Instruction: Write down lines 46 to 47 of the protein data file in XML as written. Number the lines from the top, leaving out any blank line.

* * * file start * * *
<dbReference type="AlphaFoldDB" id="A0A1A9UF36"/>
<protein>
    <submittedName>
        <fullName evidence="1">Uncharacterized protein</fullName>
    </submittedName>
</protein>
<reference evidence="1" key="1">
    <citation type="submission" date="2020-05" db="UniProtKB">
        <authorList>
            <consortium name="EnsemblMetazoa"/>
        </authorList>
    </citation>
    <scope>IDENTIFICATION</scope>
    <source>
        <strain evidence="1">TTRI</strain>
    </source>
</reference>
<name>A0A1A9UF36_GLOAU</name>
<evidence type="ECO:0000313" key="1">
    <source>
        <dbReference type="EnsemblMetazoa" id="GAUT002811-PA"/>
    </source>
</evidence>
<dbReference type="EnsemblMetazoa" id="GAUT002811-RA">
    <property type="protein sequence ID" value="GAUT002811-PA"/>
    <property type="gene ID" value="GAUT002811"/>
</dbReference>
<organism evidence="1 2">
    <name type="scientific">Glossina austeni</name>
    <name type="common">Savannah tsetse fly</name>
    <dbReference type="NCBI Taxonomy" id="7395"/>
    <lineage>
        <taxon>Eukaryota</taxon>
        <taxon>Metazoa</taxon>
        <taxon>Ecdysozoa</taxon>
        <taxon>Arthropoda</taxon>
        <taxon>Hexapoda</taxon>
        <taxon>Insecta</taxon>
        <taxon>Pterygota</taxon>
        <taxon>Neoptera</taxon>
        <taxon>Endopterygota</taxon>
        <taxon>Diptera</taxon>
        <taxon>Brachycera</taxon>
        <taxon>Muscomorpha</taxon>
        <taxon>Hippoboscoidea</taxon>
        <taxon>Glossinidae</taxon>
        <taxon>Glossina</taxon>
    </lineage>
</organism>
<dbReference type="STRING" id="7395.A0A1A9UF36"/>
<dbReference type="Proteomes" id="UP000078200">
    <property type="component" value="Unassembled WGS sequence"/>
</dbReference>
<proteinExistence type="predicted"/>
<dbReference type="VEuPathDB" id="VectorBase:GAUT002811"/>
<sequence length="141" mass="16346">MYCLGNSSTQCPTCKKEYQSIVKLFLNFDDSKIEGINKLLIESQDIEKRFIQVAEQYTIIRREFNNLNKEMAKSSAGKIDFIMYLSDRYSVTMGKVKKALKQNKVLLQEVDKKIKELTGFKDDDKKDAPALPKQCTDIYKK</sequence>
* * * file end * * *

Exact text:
        <taxon>Glossinidae</taxon>
        <taxon>Glossina</taxon>